Rev. Dr. Emmanuel Busambwa Kanunu, a clergy member of the North Alabama Annual Conference, was the keynote speaker at the annual Indiana Friends of Africa University breakfast. The gathering is an opportunity for those who are either interested in the work and progression of Africa University and have supported the work of Zimbabwe’s first private university and would like to continue strengthening that connection to do so in a gathering predominately made up of friends and colleagues from around Indiana. 

An Africa University Alum, Dr. Kanunu, who is currently serving at St. Paul-Triana United Methodist Church in Madison, Ala., was excited to share a diverse portfolio of projects that the AU is currently balancing, and how, with the help of supporters like IFOAU, AU continues to pave new avenues in its mission to transform Africa by empowering leaders. Dr. Kanunu uses the story of “The Good Samaritan” from the Gospel of Luke to help illustrate the mission of AU and how it’s lived out in AU’s focus to not just teach but to transform lives through education, active community engagement, and social action. 

“The priest and the temple worker passed and did not help the man. They were more concerned about themselves. They were afraid and questioned, ‘What will happen to me if I stop to help the man?’ But the good Samaritan reversed the question — ‘What will happen to this fellow if I don’t stop to help him? What this man did (the good Samaritan) is an act we like to call social ministry.”

He continued. “But there is something this man did not do. He did not work hard to change the Jericho road.” There’s a difference between Christian social ministry and Christian social action.” 

Dr. Kanunu elaborated his rationale further, delving into the reasons why the University has gained worldwide attention and momentum in recent years. He credits the Africa University’s commitment to being socially active and relevant, as well as consistent in its mission to nourish the mind, body, and spirit of students from 31 African nations. 

As a reflection of its social action, AU strives to remain in-tune with its surroundings and the needs of those who are most vulnerable in the midst of an ever-changing and fragile farming landscape. AU’s Department of Agricultural Sciences began in 1992 and has expanded tremendously since, broadening its curriculum from agricultural and natural resources to include specifications like crop production, horticulture, animal production, and irrigation and water management. With help of Indiana United Methodists AU seeks to develop its first Small Farm Resource Center which will provide opportunities to “strengthen its (AU) link with the smallholder farmers in the area with the objective of helping improve productivity and incomes” as stated in an announcement AU put out earlier this year. The Resource Center will serve as a place of innovation, where AU and small plot farmers can engage in extensive learning programs.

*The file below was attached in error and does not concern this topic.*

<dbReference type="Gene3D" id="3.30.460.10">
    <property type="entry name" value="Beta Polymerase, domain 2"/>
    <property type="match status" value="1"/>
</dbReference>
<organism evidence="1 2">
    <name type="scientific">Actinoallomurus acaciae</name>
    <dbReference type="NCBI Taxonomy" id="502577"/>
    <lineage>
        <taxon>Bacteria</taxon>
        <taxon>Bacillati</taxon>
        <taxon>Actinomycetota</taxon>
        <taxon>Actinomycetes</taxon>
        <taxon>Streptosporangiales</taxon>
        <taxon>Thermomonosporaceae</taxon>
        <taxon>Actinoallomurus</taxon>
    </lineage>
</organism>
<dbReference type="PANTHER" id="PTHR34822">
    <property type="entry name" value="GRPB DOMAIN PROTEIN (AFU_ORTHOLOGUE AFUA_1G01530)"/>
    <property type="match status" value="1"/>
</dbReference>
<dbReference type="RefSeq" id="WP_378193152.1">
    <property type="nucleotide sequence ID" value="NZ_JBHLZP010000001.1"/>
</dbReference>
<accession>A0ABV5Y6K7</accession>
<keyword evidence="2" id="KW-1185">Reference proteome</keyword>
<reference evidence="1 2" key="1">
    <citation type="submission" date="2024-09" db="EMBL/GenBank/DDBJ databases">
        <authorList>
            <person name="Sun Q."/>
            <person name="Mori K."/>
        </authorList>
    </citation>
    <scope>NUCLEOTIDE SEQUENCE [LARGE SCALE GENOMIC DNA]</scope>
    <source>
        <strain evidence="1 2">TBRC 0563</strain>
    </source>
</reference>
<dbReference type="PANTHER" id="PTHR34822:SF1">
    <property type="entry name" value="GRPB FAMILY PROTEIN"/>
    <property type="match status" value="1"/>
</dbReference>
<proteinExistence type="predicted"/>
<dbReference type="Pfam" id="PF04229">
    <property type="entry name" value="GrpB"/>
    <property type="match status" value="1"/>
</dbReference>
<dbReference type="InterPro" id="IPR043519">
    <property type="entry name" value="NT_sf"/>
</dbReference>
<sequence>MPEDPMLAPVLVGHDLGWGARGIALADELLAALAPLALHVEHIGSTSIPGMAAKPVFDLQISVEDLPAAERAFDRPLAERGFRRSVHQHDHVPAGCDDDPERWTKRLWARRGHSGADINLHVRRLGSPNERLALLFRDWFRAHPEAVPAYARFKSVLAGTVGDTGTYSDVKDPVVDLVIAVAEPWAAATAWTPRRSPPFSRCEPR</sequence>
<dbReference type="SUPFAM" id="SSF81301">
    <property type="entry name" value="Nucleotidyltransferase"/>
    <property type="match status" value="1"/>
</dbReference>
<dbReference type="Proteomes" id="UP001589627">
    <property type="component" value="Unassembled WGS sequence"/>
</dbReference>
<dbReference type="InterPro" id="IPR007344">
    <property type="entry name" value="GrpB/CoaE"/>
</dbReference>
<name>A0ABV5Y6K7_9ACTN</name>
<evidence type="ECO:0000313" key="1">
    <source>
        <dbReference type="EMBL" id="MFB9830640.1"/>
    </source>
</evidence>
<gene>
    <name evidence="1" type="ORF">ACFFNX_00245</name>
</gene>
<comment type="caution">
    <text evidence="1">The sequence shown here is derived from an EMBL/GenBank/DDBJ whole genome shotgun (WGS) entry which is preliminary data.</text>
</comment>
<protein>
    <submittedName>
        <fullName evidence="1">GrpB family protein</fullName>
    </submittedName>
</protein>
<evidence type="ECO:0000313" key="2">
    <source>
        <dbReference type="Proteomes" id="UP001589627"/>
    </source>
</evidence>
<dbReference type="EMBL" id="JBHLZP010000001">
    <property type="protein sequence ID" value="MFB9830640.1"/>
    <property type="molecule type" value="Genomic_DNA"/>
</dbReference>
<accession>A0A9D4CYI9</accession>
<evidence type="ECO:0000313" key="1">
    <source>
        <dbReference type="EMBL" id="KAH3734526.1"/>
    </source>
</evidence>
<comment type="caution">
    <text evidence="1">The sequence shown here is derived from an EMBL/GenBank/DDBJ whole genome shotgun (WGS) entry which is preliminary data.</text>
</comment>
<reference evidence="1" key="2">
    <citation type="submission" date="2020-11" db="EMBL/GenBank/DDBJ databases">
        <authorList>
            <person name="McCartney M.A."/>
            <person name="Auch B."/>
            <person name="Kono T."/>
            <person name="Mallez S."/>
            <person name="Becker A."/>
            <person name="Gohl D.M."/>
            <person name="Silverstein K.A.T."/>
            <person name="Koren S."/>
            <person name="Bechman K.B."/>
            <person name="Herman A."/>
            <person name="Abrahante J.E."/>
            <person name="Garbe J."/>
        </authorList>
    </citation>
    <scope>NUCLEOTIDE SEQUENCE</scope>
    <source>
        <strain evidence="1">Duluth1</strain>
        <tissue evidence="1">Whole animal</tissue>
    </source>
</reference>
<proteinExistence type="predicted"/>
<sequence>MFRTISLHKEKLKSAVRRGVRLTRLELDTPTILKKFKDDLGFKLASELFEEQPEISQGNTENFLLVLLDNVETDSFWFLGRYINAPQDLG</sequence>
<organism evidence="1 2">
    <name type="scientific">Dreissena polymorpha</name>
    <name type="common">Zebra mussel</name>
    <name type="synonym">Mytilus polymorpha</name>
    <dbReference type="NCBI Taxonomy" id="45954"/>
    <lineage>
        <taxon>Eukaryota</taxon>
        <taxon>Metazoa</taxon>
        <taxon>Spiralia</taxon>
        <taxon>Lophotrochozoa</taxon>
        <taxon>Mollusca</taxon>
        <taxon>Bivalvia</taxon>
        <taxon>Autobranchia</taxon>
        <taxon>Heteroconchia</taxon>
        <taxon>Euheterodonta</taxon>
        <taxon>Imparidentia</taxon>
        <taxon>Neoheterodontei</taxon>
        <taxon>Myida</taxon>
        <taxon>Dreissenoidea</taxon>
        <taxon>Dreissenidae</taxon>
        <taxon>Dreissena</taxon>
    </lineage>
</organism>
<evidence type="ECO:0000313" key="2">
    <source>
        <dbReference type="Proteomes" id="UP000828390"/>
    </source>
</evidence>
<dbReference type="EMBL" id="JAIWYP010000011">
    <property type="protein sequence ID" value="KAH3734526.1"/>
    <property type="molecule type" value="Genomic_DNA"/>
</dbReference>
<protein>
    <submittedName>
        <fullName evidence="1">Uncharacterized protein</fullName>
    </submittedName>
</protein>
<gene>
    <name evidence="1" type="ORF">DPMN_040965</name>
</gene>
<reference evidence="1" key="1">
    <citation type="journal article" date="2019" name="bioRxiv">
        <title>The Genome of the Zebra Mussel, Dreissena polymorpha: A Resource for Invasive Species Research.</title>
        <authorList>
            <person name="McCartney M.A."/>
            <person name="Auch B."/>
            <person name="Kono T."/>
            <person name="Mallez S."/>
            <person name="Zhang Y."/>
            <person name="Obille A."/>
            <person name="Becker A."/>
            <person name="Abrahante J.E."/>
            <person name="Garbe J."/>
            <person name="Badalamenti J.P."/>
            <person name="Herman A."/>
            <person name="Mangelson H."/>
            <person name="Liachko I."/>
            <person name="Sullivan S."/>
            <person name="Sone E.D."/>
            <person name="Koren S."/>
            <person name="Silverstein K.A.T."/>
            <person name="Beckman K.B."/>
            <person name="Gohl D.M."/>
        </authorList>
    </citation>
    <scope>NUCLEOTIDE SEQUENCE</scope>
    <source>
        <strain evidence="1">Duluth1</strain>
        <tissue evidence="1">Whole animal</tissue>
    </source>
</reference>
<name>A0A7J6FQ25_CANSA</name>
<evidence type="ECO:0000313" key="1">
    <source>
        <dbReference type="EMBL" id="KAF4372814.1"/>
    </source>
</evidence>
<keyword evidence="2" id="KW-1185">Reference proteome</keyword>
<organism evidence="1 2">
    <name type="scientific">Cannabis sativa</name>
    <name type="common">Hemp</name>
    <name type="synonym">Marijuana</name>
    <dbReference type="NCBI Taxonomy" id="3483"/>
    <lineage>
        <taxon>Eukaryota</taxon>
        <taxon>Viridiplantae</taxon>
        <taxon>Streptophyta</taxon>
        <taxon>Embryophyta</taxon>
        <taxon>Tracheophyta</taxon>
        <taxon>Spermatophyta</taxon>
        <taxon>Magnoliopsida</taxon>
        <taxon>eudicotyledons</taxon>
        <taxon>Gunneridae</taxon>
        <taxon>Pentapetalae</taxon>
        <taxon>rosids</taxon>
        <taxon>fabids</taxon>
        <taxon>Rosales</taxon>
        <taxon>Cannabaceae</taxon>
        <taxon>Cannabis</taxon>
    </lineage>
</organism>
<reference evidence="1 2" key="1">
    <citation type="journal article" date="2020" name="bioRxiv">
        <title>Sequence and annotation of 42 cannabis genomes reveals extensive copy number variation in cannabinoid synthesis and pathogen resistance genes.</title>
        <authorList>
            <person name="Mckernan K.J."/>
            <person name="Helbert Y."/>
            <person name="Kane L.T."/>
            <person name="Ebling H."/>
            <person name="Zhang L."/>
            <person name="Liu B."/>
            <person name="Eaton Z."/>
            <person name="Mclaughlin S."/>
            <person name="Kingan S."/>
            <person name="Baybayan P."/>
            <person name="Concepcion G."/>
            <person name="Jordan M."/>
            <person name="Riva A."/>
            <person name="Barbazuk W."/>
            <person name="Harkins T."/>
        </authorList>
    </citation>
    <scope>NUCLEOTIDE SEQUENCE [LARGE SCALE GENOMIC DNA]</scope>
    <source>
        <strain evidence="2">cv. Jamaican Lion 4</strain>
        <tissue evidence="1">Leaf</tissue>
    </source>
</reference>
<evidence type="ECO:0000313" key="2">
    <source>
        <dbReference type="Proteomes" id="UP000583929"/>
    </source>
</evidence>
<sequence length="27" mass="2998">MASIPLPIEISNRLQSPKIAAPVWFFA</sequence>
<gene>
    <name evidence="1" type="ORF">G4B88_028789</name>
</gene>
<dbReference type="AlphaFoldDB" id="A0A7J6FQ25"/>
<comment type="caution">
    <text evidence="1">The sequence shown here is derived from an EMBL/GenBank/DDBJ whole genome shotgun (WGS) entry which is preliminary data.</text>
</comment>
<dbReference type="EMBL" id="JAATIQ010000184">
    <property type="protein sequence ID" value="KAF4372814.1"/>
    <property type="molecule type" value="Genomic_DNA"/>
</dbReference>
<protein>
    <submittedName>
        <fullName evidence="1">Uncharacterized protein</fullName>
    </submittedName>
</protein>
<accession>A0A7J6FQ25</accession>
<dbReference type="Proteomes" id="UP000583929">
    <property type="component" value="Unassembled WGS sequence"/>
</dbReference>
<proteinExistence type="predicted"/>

“At Africa University, we don’t simply feed. But we teach people how to fish. It makes a difference. If I teach you how to fish then I am empowering you so that you can take control of your own destiny,” said Dr. Kanunu. “That’s what Africa University does — continuing the work that the good Samaritan did not finish, to improve the Jericho road.” 

To learn more about the Africa University Small Farm Resource Center and how you can support, contact Ruth Ellen Stone, at